While there is little adversity to stakeholders from a potentially duplicative program and little disagreement that contemporary BMPs are necessary to offset and manage water quality, there is significant legal and regulatory discourse and disagreement on 1) when the ADP criteria apply; 2) the degree they apply; and 3) what are compliance requirements when they do apply.  The intent to provide adequate water quality management is clear as an undisputed goal of the ADP regulations.  The language also clearly defaults – and has so for many years as with Section 404 and 401 Corps of Engineers permitting - to the trigger being a direct impact to a jurisdictional Tier II water and that any subsequent ADP review needs to address the triggering impact itself rather than perceived ancillary development activities in the upland watershed around it.  The most common trigger in the past for construction was the need for a WWP since that constitutes a direct impact – or discharge – to the actual water and would also need the associated WQC.

The ADP regulations clearly affirm the use of the term “direct discharge” throughout the regulations regarding impacts to waters in its language as the trigger, yet the MDE has taken an evolving stance by policy of allowing any activity in the drainage area to a Tier II water – even if in uplands – to constitute a trigger for Tier II criteria review.  As a result, additional burdensome and questionable practices and potential stream studies above and beyond current criteria are being imposed by review process commentary even if there are no direct discharges to the Tier II water.  ADP review criteria is also now imposed by agencies through other processes even when there is no WWP or direct discharge or fill to regulated water as with comment to a local Forest Stand Delineation review process where despite avoiding all direct impacts to jurisdictional waters, the MD DNR commenting authority is imposing de facto compliance requirements of a permitting nature.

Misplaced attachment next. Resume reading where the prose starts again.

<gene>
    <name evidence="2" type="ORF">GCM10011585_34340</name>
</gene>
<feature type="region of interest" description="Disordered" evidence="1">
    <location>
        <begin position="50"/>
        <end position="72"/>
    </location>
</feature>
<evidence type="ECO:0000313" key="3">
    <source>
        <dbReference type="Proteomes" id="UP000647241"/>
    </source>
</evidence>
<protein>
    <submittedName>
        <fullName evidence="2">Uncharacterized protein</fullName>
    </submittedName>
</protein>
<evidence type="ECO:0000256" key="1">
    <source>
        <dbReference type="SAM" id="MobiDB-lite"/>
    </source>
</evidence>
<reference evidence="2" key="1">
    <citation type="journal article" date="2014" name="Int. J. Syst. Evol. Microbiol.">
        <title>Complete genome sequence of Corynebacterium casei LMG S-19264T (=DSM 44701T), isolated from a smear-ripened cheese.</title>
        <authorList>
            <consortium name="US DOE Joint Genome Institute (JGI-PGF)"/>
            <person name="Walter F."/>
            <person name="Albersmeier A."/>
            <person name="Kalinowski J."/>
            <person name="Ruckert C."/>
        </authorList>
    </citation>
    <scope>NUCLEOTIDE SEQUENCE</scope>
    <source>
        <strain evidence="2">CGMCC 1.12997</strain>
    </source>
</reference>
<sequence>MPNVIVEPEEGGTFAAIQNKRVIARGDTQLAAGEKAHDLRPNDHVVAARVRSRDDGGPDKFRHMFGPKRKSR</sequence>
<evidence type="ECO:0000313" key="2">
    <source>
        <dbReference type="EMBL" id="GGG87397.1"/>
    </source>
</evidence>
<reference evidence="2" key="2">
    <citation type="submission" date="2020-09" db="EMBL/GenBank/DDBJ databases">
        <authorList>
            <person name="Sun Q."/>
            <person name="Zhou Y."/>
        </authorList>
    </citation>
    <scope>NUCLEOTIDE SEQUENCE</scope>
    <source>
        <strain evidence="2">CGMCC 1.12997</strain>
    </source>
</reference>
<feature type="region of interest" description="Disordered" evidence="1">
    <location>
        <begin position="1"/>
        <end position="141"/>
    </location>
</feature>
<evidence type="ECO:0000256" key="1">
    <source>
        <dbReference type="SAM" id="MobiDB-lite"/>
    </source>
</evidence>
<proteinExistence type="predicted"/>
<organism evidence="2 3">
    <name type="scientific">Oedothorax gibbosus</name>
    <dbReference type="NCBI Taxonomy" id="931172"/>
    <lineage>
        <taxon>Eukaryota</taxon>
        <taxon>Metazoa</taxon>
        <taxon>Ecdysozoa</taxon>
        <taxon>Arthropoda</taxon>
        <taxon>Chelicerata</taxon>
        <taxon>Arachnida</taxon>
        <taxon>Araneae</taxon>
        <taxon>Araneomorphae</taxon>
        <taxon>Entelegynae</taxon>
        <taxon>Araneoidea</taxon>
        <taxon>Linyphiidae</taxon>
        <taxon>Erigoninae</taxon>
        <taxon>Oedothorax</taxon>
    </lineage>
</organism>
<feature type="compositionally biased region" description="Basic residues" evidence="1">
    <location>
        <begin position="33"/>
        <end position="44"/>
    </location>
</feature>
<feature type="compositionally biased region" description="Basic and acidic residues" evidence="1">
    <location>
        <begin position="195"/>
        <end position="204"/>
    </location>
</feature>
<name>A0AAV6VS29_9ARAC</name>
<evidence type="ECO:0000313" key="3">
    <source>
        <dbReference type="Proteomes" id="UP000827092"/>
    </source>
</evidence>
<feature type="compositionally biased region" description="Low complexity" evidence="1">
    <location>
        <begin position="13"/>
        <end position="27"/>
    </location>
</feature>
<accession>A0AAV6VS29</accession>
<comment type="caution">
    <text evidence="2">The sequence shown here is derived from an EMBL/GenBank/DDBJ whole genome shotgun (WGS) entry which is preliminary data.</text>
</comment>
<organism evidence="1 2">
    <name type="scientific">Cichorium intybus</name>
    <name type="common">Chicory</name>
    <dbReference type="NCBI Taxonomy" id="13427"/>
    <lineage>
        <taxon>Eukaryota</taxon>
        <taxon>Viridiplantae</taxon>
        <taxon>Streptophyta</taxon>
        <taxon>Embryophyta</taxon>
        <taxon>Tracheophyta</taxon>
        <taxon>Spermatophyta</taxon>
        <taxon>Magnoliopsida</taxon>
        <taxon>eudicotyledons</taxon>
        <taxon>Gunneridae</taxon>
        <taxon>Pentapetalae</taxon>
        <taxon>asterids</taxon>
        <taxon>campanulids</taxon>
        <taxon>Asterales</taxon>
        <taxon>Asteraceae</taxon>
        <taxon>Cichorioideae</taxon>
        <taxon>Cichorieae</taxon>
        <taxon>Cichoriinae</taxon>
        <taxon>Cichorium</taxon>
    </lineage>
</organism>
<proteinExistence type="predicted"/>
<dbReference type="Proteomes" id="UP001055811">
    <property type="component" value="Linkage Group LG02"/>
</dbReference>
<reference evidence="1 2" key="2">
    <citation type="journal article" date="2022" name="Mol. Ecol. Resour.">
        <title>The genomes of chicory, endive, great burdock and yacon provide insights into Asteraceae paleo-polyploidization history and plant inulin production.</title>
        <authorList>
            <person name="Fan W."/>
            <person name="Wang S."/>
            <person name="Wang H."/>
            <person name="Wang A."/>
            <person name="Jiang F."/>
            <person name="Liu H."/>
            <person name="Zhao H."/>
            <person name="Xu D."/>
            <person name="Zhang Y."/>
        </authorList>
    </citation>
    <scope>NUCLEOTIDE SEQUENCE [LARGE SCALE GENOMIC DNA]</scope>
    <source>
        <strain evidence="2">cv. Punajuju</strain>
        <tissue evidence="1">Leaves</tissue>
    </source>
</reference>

When ADP compliance is applicable, practices such as additional stream buffering and impervious surface limits may be required by policy via a permitting agency commenting process.  In addition, there is the potential for pre-, during, and post-construction stream monitoring to determine baseline and ultimate conditions to assess any potential impacts of any construction activity even if in uplands to determine if the stream can assimilate any of additional potential pollutants.  Such an analysis must include a monitoring program to characterize current stream conditions and any future changes, including biological stream survey data and benthic and fish indices of biotic integrity, as well as an analysis of ways to configure or structure the discharge to minimize the use of the assimilative capacity of the water body.  If it is determined that water quality will be diminished or no assimilative capacity remains, the applicant must provide the Department with a social and economic justification (SEJ) for lowering water quality in the Tier II stream segment.  Public participation in the antidegradation review is solicited during the permitted and SEJ process.